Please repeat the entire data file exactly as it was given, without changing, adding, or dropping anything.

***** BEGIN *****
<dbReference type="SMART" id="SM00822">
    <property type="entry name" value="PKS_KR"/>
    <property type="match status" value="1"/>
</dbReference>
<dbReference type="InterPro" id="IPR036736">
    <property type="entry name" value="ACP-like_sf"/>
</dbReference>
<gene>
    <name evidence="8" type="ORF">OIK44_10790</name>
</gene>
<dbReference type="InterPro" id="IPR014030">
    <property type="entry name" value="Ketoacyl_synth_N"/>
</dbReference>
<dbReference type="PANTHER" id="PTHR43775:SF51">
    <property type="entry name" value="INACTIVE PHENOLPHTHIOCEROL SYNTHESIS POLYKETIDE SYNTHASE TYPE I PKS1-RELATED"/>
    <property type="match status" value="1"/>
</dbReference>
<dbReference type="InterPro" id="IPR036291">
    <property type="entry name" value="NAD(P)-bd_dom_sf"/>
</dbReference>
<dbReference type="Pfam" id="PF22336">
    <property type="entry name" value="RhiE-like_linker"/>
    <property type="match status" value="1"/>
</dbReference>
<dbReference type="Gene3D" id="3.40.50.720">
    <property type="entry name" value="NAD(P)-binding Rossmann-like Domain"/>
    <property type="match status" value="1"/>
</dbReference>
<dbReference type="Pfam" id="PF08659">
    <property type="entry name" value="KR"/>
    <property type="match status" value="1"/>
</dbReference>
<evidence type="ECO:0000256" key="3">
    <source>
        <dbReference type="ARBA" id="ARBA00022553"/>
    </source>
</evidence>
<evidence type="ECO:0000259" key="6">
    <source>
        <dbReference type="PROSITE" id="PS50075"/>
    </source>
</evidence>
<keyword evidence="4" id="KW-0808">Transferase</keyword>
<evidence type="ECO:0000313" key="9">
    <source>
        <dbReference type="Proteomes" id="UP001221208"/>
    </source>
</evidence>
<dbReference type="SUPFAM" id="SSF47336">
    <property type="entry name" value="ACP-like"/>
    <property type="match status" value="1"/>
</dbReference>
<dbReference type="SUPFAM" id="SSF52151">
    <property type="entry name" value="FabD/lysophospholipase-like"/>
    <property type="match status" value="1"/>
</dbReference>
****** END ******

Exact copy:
<dbReference type="SMART" id="SM00822">
    <property type="entry name" value="PKS_KR"/>
    <property type="match status" value="1"/>
</dbReference>
<dbReference type="InterPro" id="IPR036736">
    <property type="entry name" value="ACP-like_sf"/>
</dbReference>
<gene>
    <name evidence="8" type="ORF">OIK44_10790</name>
</gene>
<dbReference type="InterPro" id="IPR014030">
    <property type="entry name" value="Ketoacyl_synth_N"/>
</dbReference>
<dbReference type="PANTHER" id="PTHR43775:SF51">
    <property type="entry name" value="INACTIVE PHENOLPHTHIOCEROL SYNTHESIS POLYKETIDE SYNTHASE TYPE I PKS1-RELATED"/>
    <property type="match status" value="1"/>
</dbReference>
<dbReference type="InterPro" id="IPR036291">
    <property type="entry name" value="NAD(P)-bd_dom_sf"/>
</dbReference>
<dbReference type="Pfam" id="PF22336">
    <property type="entry name" value="RhiE-like_linker"/>
    <property type="match status" value="1"/>
</dbReference>
<dbReference type="Gene3D" id="3.40.50.720">
    <property type="entry name" value="NAD(P)-binding Rossmann-like Domain"/>
    <property type="match status" value="1"/>
</dbReference>
<dbReference type="Pfam" id="PF08659">
    <property type="entry name" value="KR"/>
    <property type="match status" value="1"/>
</dbReference>
<evidence type="ECO:0000256" key="3">
    <source>
        <dbReference type="ARBA" id="ARBA00022553"/>
    </source>
</evidence>
<evidence type="ECO:0000259" key="6">
    <source>
        <dbReference type="PROSITE" id="PS50075"/>
    </source>
</evidence>
<keyword evidence="4" id="KW-0808">Transferase</keyword>
<evidence type="ECO:0000313" key="9">
    <source>
        <dbReference type="Proteomes" id="UP001221208"/>
    </source>
</evidence>
<dbReference type="SUPFAM" id="SSF47336">
    <property type="entry name" value="ACP-like"/>
    <property type="match status" value="1"/>
</dbReference>
<dbReference type="SUPFAM" id="SSF52151">
    <property type="entry name" value="FabD/lysophospholipase-like"/>
    <property type="match status" value="1"/>
</dbReference>